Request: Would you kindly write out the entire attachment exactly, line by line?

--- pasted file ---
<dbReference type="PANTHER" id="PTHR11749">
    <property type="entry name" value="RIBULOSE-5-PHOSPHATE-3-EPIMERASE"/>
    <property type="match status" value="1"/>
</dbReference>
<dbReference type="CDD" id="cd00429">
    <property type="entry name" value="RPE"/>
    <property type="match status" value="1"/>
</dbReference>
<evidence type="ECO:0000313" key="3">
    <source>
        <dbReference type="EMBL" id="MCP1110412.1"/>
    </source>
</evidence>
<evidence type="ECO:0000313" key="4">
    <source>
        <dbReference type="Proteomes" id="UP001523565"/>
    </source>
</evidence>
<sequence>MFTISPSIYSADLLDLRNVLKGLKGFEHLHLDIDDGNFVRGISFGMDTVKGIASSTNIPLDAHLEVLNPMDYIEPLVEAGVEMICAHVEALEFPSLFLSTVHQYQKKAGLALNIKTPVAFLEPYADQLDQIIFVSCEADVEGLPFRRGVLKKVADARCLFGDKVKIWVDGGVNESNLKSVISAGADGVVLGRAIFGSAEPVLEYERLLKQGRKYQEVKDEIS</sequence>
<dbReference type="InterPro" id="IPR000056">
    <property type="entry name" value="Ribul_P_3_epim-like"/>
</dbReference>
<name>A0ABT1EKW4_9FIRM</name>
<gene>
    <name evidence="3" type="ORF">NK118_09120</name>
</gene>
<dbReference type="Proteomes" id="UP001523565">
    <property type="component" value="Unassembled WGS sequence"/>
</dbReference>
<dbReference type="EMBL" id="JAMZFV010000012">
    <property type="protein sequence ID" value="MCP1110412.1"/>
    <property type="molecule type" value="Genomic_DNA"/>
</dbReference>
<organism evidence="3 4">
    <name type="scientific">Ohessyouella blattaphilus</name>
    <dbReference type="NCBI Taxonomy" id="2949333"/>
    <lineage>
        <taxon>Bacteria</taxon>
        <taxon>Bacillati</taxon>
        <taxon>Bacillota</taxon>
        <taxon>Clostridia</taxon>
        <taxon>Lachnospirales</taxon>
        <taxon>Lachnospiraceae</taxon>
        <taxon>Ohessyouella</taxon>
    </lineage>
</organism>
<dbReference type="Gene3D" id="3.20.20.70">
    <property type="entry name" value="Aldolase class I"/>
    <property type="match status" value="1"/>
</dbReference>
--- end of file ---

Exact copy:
<dbReference type="PANTHER" id="PTHR11749">
    <property type="entry name" value="RIBULOSE-5-PHOSPHATE-3-EPIMERASE"/>
    <property type="match status" value="1"/>
</dbReference>
<dbReference type="CDD" id="cd00429">
    <property type="entry name" value="RPE"/>
    <property type="match status" value="1"/>
</dbReference>
<evidence type="ECO:0000313" key="3">
    <source>
        <dbReference type="EMBL" id="MCP1110412.1"/>
    </source>
</evidence>
<evidence type="ECO:0000313" key="4">
    <source>
        <dbReference type="Proteomes" id="UP001523565"/>
    </source>
</evidence>
<sequence>MFTISPSIYSADLLDLRNVLKGLKGFEHLHLDIDDGNFVRGISFGMDTVKGIASSTNIPLDAHLEVLNPMDYIEPLVEAGVEMICAHVEALEFPSLFLSTVHQYQKKAGLALNIKTPVAFLEPYADQLDQIIFVSCEADVEGLPFRRGVLKKVADARCLFGDKVKIWVDGGVNESNLKSVISAGADGVVLGRAIFGSAEPVLEYERLLKQGRKYQEVKDEIS</sequence>
<dbReference type="InterPro" id="IPR000056">
    <property type="entry name" value="Ribul_P_3_epim-like"/>
</dbReference>
<name>A0ABT1EKW4_9FIRM</name>
<gene>
    <name evidence="3" type="ORF">NK118_09120</name>
</gene>
<dbReference type="Proteomes" id="UP001523565">
    <property type="component" value="Unassembled WGS sequence"/>
</dbReference>
<dbReference type="EMBL" id="JAMZFV010000012">
    <property type="protein sequence ID" value="MCP1110412.1"/>
    <property type="molecule type" value="Genomic_DNA"/>
</dbReference>
<organism evidence="3 4">
    <name type="scientific">Ohessyouella blattaphilus</name>
    <dbReference type="NCBI Taxonomy" id="2949333"/>
    <lineage>
        <taxon>Bacteria</taxon>
        <taxon>Bacillati</taxon>
        <taxon>Bacillota</taxon>
        <taxon>Clostridia</taxon>
        <taxon>Lachnospirales</taxon>
        <taxon>Lachnospiraceae</taxon>
        <taxon>Ohessyouella</taxon>
    </lineage>
</organism>
<dbReference type="Gene3D" id="3.20.20.70">
    <property type="entry name" value="Aldolase class I"/>
    <property type="match status" value="1"/>
</dbReference>